Although I’ve been on Goodreads for years, I haven’t taken full advantage of its features. Oh, I’ve read plenty of reviews and followed my share of discussions, but other than ranking books on a scale of one to five stars, I haven’t offered my opinions of them.
I do, however, enthusiastically add books I’ve read to my bookshelf and update the progress of the book I’m currently reading. In fact, if you heard sounds one evening a couple weeks ago that prompted you to ask yourself, “Self, are banshees native to this area? Should I be worried?” rest assured that you have nothing to worry about. I experienced something akin to a meltdown when a glitch in the system momentarily prevented me from updating the percentage read on a book.
I have no idea why I’m so concerned with updating my progress. It’s not like my Goodreads friends are sitting around waiting for my updates. It’s not like they’re saying, “Hmm. She’s been on 17 percent for 25 hours. And she calls herself a reader.”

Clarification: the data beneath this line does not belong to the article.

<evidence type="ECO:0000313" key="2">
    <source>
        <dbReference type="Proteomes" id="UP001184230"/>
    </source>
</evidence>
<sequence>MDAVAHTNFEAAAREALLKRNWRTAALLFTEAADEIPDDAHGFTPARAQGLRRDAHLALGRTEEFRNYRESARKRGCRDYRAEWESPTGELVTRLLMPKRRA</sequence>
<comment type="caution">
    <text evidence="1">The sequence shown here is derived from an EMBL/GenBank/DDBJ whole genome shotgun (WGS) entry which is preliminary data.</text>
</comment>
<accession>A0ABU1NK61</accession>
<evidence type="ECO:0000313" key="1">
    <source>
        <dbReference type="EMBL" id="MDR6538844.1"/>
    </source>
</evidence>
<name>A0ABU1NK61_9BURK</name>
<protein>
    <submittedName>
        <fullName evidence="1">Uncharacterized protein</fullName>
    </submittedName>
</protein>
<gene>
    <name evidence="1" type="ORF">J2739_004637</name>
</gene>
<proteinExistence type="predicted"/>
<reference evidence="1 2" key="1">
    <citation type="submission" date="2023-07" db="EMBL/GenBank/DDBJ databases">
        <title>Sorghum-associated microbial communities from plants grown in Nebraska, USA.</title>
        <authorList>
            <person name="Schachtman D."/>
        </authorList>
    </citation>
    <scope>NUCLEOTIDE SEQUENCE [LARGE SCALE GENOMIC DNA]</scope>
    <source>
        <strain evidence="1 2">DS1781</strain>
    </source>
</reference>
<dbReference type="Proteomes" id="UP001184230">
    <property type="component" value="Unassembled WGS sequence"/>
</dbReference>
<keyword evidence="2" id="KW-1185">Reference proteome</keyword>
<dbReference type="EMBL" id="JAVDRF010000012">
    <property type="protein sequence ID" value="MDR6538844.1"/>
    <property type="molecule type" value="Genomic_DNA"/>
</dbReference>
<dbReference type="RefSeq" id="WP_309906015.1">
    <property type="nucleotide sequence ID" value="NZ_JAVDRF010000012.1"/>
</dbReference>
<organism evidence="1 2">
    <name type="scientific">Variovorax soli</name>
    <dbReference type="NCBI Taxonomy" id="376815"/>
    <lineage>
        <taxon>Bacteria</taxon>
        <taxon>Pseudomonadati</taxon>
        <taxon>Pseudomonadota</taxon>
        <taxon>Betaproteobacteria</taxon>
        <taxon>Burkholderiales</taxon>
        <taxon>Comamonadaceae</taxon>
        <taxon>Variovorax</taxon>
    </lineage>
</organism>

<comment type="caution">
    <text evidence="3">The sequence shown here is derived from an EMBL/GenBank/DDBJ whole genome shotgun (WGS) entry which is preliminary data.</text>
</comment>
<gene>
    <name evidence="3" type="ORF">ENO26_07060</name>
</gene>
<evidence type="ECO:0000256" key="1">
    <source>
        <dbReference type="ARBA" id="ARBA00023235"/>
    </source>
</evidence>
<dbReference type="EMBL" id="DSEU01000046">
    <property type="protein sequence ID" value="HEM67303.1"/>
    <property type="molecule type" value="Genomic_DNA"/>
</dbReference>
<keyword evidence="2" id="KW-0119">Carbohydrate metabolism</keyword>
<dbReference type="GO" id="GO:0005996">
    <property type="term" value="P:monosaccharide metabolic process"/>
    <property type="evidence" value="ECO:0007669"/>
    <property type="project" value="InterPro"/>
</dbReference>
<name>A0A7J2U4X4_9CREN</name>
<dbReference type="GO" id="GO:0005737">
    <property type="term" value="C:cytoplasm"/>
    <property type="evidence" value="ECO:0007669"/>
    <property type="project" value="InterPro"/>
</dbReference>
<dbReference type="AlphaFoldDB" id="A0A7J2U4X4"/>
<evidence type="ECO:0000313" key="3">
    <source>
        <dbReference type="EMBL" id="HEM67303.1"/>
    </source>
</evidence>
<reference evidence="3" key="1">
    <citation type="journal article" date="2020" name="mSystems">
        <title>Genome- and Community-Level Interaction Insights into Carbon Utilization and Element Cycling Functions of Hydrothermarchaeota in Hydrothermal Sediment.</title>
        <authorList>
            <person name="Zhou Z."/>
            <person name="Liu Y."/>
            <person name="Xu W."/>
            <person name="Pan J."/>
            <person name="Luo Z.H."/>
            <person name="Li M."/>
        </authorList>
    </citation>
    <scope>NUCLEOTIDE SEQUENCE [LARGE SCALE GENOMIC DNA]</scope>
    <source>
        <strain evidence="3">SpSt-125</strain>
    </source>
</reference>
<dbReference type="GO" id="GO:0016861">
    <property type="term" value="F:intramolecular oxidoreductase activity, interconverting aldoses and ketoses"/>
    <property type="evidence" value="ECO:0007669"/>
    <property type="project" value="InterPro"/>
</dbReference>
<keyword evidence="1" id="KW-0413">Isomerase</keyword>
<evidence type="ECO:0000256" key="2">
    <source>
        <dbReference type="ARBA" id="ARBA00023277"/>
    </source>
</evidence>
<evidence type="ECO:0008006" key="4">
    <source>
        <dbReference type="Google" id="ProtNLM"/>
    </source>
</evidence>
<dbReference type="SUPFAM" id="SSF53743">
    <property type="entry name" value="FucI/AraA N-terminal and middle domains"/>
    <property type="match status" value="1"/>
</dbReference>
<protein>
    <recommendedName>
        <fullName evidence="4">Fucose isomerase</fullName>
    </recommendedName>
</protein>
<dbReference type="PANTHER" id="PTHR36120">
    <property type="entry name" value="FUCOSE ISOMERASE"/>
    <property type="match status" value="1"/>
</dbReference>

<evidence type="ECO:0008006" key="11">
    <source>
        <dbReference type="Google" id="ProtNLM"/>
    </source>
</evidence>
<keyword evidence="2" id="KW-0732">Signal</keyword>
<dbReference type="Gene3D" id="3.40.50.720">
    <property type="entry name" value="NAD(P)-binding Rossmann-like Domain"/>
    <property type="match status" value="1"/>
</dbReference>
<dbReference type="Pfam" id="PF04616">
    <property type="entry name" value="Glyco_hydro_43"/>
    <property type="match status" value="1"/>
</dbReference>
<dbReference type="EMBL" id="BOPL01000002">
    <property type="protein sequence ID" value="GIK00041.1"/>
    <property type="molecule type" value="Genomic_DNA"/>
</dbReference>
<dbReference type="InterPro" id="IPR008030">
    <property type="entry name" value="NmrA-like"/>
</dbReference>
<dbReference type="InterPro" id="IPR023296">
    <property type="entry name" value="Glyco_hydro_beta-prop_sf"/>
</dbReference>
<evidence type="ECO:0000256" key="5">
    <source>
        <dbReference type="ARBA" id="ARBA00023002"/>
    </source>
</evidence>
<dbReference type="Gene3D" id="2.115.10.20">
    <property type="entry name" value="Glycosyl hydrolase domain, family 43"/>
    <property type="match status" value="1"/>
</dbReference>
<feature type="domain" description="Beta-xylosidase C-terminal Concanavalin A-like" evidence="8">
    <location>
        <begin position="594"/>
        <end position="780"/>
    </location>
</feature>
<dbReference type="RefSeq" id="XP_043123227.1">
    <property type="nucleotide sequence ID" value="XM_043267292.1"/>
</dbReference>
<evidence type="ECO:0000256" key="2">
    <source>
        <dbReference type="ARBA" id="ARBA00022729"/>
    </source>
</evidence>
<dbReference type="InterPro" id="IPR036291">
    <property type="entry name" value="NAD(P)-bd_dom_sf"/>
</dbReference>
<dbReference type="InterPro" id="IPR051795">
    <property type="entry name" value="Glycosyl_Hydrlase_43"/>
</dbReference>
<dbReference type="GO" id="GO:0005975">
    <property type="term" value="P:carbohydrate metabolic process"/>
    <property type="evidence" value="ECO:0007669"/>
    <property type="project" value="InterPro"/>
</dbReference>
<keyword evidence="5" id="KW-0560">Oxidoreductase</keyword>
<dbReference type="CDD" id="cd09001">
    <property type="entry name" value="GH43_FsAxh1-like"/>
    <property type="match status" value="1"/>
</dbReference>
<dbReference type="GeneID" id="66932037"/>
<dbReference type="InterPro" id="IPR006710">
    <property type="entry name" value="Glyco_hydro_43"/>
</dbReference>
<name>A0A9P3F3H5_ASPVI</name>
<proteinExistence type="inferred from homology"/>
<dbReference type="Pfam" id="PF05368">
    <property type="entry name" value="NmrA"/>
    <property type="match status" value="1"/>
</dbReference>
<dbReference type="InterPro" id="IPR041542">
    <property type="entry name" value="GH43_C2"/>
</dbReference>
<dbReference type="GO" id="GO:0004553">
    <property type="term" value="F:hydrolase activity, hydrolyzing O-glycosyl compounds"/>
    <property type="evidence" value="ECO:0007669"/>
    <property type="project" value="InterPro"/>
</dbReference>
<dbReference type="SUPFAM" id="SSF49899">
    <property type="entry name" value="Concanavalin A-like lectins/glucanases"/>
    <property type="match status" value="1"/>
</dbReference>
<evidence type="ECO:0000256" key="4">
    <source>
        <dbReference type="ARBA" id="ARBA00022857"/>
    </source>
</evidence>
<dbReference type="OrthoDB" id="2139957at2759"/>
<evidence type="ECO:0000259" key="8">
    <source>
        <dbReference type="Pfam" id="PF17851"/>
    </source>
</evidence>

Of course, if they are judging me, then I can only imagine how many sidelong glances they’ve directed toward the read section of my bookshelf because it contains only 302 books.
You might deem that a respectable number of books to have read during a lifetime. And I might agree with you were it not for the fact that, according to my Goodreads challenges, I read 117 books during the previous five years. That means, if my bookshelf can be believed, I read only 182 books prior to that timeframe.
I know that’s untrue. Heck, I could read that many books in less than eight years. (Yes, I figured that out using math.) But I can’t remember the titles of all the books I read in my youth or even last year. Just this weekend, however, I remembered a book I read in college that I had henceforth forgotten existed. You can rest assured that it will be added to my virtual bookshelf. Yet, until I build that time machine, I’ll never recall all those Nancy Drew and Agatha Christie books I finished.
Anyway, just as with my progress, I’m a tad invested (okay, obsessed) with updating my bookshelf. For some people, an accurate bookshelf might give them the opportunity to look back on the books they read and remember where they were (physically, mentally, professionally) when they read said books.
That’s not the case for me. I’m just there for the numbers.
This post originally appeared in the Appalachian News-Express.